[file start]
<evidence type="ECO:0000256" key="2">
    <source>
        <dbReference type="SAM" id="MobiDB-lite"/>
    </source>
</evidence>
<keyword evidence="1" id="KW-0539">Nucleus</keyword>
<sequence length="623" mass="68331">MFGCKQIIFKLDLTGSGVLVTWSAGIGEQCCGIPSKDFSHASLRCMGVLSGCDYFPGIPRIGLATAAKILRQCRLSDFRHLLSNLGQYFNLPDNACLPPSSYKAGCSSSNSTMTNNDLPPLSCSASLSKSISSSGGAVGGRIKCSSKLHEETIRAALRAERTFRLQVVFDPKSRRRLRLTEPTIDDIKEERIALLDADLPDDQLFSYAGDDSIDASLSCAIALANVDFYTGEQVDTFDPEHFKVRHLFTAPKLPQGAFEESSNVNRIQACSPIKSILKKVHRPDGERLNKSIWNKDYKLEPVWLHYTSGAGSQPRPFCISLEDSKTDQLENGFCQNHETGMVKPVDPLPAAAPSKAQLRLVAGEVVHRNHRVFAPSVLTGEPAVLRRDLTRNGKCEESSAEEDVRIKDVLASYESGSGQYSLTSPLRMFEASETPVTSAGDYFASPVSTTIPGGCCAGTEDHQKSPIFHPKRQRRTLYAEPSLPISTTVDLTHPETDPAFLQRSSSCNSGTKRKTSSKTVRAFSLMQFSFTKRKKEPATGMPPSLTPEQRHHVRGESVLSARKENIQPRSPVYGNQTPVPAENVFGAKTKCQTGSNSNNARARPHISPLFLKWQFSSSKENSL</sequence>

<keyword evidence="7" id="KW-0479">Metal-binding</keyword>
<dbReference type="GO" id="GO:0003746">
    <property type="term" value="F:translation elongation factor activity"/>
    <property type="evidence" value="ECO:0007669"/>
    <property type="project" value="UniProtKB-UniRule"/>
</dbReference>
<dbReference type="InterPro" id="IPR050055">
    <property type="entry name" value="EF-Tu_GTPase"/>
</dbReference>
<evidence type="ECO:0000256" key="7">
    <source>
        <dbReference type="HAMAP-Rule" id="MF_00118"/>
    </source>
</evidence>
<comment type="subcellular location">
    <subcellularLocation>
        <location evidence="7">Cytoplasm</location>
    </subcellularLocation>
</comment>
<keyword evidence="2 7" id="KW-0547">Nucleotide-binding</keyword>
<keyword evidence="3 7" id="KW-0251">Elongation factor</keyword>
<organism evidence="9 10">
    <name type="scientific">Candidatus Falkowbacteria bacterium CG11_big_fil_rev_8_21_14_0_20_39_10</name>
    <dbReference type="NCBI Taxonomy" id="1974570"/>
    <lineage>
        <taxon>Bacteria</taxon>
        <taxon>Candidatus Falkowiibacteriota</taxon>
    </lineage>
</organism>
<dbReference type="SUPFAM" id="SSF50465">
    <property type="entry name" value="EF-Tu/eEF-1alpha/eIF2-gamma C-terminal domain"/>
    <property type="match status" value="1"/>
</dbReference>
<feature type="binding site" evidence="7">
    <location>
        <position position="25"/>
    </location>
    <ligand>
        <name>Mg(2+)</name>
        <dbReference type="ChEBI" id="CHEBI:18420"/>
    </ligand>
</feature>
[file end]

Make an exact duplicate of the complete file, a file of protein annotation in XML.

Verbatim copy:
<evidence type="ECO:0000256" key="2">
    <source>
        <dbReference type="SAM" id="MobiDB-lite"/>
    </source>
</evidence>
<keyword evidence="1" id="KW-0539">Nucleus</keyword>
<sequence length="623" mass="68331">MFGCKQIIFKLDLTGSGVLVTWSAGIGEQCCGIPSKDFSHASLRCMGVLSGCDYFPGIPRIGLATAAKILRQCRLSDFRHLLSNLGQYFNLPDNACLPPSSYKAGCSSSNSTMTNNDLPPLSCSASLSKSISSSGGAVGGRIKCSSKLHEETIRAALRAERTFRLQVVFDPKSRRRLRLTEPTIDDIKEERIALLDADLPDDQLFSYAGDDSIDASLSCAIALANVDFYTGEQVDTFDPEHFKVRHLFTAPKLPQGAFEESSNVNRIQACSPIKSILKKVHRPDGERLNKSIWNKDYKLEPVWLHYTSGAGSQPRPFCISLEDSKTDQLENGFCQNHETGMVKPVDPLPAAAPSKAQLRLVAGEVVHRNHRVFAPSVLTGEPAVLRRDLTRNGKCEESSAEEDVRIKDVLASYESGSGQYSLTSPLRMFEASETPVTSAGDYFASPVSTTIPGGCCAGTEDHQKSPIFHPKRQRRTLYAEPSLPISTTVDLTHPETDPAFLQRSSSCNSGTKRKTSSKTVRAFSLMQFSFTKRKKEPATGMPPSLTPEQRHHVRGESVLSARKENIQPRSPVYGNQTPVPAENVFGAKTKCQTGSNSNNARARPHISPLFLKWQFSSSKENSL</sequence>

<keyword evidence="7" id="KW-0479">Metal-binding</keyword>
<dbReference type="GO" id="GO:0003746">
    <property type="term" value="F:translation elongation factor activity"/>
    <property type="evidence" value="ECO:0007669"/>
    <property type="project" value="UniProtKB-UniRule"/>
</dbReference>
<dbReference type="InterPro" id="IPR050055">
    <property type="entry name" value="EF-Tu_GTPase"/>
</dbReference>
<evidence type="ECO:0000256" key="7">
    <source>
        <dbReference type="HAMAP-Rule" id="MF_00118"/>
    </source>
</evidence>
<comment type="subcellular location">
    <subcellularLocation>
        <location evidence="7">Cytoplasm</location>
    </subcellularLocation>
</comment>
<keyword evidence="2 7" id="KW-0547">Nucleotide-binding</keyword>
<keyword evidence="3 7" id="KW-0251">Elongation factor</keyword>
<organism evidence="9 10">
    <name type="scientific">Candidatus Falkowbacteria bacterium CG11_big_fil_rev_8_21_14_0_20_39_10</name>
    <dbReference type="NCBI Taxonomy" id="1974570"/>
    <lineage>
        <taxon>Bacteria</taxon>
        <taxon>Candidatus Falkowiibacteriota</taxon>
    </lineage>
</organism>
<dbReference type="SUPFAM" id="SSF50465">
    <property type="entry name" value="EF-Tu/eEF-1alpha/eIF2-gamma C-terminal domain"/>
    <property type="match status" value="1"/>
</dbReference>
<feature type="binding site" evidence="7">
    <location>
        <position position="25"/>
    </location>
    <ligand>
        <name>Mg(2+)</name>
        <dbReference type="ChEBI" id="CHEBI:18420"/>
    </ligand>
</feature>